Luke Fandrich said...

geez dave, people are going to think i paid you to say that, haha, but i appreciate the reasoning. and i guess it's not so much doubting myself as it's doubting the world outside this bubble i've been living in. after school i always pictured moving to a bigger city, and having a real place of my own (goodbye residence life). thinking about all the changes that will happen so rapidly after grad gets me stressed out. but as i touched on in my blog, and as you re-asserted in your comment, it's pointless to get down about this stuff (especially without being there yet). thanks for making me feel better about it dave.

Collin Stumpf said...

Hey Luke, I enjoyed your U of R photo collage. I am also enjoying your bloggins'.

Cheers.

Collin

Leslie said...

Hey Luke, I'm a little late reading this, but here's my 2 cents having gone through art school and the trouble of what the hell to do with a degree in visual arts.

School, for me, taught me how to figure things out, made me love to learn, and showed me that I can make my own path in anything I choose.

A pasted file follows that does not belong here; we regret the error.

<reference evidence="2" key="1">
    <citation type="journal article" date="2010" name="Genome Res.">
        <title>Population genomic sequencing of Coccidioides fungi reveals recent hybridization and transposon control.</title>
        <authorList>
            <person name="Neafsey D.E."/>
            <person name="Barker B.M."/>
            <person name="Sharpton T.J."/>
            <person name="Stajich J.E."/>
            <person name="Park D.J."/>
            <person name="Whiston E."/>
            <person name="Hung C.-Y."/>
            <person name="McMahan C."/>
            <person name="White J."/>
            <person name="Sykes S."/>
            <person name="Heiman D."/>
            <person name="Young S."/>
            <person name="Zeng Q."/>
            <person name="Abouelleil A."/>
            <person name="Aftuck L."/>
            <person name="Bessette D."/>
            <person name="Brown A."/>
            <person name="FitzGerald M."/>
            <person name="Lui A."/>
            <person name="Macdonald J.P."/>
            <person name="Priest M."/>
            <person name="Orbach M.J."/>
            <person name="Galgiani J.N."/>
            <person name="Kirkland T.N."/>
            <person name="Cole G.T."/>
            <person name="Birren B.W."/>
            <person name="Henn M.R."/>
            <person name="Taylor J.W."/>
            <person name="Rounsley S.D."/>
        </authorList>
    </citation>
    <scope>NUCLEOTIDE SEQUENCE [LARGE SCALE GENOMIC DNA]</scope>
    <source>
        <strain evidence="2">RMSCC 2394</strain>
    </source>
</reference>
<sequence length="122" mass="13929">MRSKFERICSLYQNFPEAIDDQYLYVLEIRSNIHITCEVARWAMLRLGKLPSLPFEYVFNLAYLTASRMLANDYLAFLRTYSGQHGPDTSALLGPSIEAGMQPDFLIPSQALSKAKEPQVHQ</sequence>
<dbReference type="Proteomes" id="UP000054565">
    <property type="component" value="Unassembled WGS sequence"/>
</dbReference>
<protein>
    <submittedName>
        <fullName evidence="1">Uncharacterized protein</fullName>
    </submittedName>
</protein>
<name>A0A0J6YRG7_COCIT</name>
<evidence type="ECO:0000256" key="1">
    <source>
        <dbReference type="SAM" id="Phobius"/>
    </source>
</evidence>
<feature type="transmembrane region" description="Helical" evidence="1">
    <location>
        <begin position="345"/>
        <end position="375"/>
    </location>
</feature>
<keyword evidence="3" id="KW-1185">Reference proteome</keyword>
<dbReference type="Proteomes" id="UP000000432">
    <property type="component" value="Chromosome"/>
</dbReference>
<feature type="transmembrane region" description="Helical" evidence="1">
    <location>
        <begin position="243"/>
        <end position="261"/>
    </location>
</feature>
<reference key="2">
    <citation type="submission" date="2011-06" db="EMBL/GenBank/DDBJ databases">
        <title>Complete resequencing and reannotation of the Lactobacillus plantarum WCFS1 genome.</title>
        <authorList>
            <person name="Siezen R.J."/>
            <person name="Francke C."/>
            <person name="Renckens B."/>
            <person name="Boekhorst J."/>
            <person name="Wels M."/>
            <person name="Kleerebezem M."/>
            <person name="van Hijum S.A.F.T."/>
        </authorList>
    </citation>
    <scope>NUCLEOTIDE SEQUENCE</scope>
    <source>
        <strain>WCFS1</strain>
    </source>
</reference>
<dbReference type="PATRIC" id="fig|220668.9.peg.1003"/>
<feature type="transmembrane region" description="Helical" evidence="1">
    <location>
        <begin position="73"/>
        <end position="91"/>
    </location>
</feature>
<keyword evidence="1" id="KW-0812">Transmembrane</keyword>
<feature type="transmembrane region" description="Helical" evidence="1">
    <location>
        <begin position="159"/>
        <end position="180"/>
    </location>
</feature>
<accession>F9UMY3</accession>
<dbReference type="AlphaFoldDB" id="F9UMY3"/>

What I finally ended up doing for money (web design) was not what I went to school for (photography), but design grew naturally out of photography and the skills I learned in school I still use everyday, but often in different ways than I was taught. School is simply the beginning and it sets you on a path that is completely undefined until it's done.

A creative career is something that evolves as you learn more about the industries and about yourself. I learned 10 times more in jobs after school than I did in the same amount of time in school.

My best advice is to recognize great opportunities, take lots of risks right out of school (it gets harder the further out you get) and if you don't know how to do something in the job description, explain to them how much you will enjoy learning something new.

Also, as someone who has hired other people to work for me, I can tell you that what I looked for was not a skill set, but a good personality match with the team and a demonstrated ability to learn and take initiative. Have a huge amount of confidence in what you can bring to the job, whatever it is, and you'll succeed.

Saskboy said...

Looks like you've got a cool blog here. Interested in adding it to the SaskBlogs Aggregator? http://saskblogs.catprint.ca/ give Lance an email and he can add your blog to the site.